This year July 24-27 I was invited to speak at the first JavaOne conference held in Shanghai, China. Over the four days the conference delivered a concentrated dose of Java and helped me get a good overview of the current state of Java across all versions. It also showed that the divide between where Oracle thinks Java is going and the reality as I see it day-to-day is getting bigger, with Oracle selling the image of a bright future for Java where I see Java slowly loosing ground against other programming languages.
In the last couple of years JavaOne has branched out from it’s base in San Francisco to feature satellite conferences all over the world, the closest to Shine’s home Australia being Shanghai. There were actually three conferences rolled into one: JavaOne, Oracle OpenWorld and Oracle Partner Network Exchange. I assume this was done to create a single big event, and the numbers Oracle presented sounded big: all conferences combined boasted over 350 session, 54 sessions of these were for the JavaOne. A total of 18,000 participants supposedly signed up for all three conferences. There may have been that many sign-ups, but I certainly didn’t see 18,000 people at the venue. From my judgement there were closer to 4,000 participants at all three conferences, with about 1,000 of those attending the JavaOne.
Most of the presentations were done by Oracle employees with just a few presentations -like the one I did – from people outside of Oracle. This meant that Oracle was able to repeat their message about the great future of Java over and over again. To Oracle Java is alive and well with 9 million Java developers and 200 Java User Groups worldwide, and has a great future ahead. As a long-time Java developer my view is a little different, with Java having lost some of it’s appeal because of slow adaptation of new technologies.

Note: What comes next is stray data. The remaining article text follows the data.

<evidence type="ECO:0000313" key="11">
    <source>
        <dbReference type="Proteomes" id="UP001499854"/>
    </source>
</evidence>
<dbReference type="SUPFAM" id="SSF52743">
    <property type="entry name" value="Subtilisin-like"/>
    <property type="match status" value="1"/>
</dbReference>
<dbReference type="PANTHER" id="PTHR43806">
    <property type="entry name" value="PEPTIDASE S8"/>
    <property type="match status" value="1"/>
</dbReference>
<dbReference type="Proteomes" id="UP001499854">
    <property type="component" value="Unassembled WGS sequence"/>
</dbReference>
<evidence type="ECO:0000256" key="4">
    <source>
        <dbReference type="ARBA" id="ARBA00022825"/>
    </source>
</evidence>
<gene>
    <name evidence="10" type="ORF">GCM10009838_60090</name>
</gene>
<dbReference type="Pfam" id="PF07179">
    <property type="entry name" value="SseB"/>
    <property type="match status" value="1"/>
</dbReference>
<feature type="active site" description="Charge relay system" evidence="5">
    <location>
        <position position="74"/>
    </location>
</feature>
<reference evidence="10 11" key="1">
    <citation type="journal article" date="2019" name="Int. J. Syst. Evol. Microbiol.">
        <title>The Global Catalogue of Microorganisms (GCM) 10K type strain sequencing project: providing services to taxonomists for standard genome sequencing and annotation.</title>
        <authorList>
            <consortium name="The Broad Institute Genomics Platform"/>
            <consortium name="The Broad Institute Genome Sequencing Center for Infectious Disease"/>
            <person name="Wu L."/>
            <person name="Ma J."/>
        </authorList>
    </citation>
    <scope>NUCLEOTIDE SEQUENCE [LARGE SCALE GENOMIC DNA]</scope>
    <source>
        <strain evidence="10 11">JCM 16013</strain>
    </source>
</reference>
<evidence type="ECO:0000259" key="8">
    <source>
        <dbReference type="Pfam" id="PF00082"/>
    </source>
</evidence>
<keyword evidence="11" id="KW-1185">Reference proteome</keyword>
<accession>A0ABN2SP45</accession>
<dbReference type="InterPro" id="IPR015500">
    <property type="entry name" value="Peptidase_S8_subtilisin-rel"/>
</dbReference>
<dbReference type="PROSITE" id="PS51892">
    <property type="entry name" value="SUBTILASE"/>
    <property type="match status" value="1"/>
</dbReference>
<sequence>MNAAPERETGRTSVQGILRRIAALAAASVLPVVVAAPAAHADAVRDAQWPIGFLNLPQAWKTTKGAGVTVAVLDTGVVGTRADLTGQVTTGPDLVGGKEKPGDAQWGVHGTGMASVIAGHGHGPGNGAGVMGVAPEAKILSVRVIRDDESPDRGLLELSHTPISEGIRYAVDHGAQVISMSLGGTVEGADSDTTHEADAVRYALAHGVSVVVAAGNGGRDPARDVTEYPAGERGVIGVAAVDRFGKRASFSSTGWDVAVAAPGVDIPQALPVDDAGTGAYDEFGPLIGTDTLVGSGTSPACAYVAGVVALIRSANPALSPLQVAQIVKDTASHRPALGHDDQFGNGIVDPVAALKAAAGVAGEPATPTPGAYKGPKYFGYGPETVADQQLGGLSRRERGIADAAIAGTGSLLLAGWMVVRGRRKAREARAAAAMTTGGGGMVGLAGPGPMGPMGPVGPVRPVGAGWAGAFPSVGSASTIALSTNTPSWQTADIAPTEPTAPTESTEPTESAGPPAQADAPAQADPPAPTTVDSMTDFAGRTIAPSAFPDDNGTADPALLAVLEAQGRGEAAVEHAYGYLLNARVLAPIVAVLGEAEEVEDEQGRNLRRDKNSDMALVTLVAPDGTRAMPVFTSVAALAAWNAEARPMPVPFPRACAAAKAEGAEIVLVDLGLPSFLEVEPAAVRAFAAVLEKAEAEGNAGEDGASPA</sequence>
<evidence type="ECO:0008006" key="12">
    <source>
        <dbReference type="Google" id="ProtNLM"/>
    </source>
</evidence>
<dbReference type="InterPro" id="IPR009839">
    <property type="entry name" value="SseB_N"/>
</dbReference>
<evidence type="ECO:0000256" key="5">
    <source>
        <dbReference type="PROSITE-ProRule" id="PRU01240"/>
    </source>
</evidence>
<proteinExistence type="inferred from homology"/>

Java EE 7
There were several presentations on Java EE 7, and being an enterprise developer this topic was most interesting to me. This version 7 of Java EE was finalised only in June 2013, and is the first version released under the stewardship of Oracle. The three pillars Oracle wants to address with Java EE 7 are HTML 5, developer productivity, and meeting enterprise demands.
New is the WebSocket API to support low latency, bi-directional client-server data exchange over a single TCP connection. The API defines both an annotation-driven and an interface-driven approach for endpoints, their lifecycle events, and the message passing. As an example for a websocket application Oracle demonstrated a simple chat client with 15 lines of code.
Even though websockets only cater for special applications such as chat clients I think it is very important to show that Java is a sensible platform for this. Standardisation in the Java EE specification gives such a signal, but as always the specification lags far behind the emergence and distribution of new technologies. The open-source community is much quicker to react to new trends, and Shine was previously able to build a powerful and robust chat application on the basis of the open-source Atmosphere framework with great success.
The new version 2.0 of JAX-RS has a few enhancements over the 1.1 predecessor. For one it adds a client API to build web service clients to communicate with REST web services. To me this doesn’t sound like a great addition considering that the more likely clients for REST services are HTML5 rather than Java applications.
Aside from the client API the RESTful server API is extended via aspects to allow development of cross-cutting concerns. The implementation is done using interceptors and filters. They can be completely configured using annotations, which makes the easier to use than old-fashioned filters configured in the web.xml.
JSR 303 Bean Validation can now be applied to any PoJo, including JAX-RS PoJos. This allows programming by contract, as the validation framework enforces a contract of valid parameters. This validation of REST parameters via annotations is quite powerful, and is already available outside of JavaEE 7 when using Spring MVC to build REST services.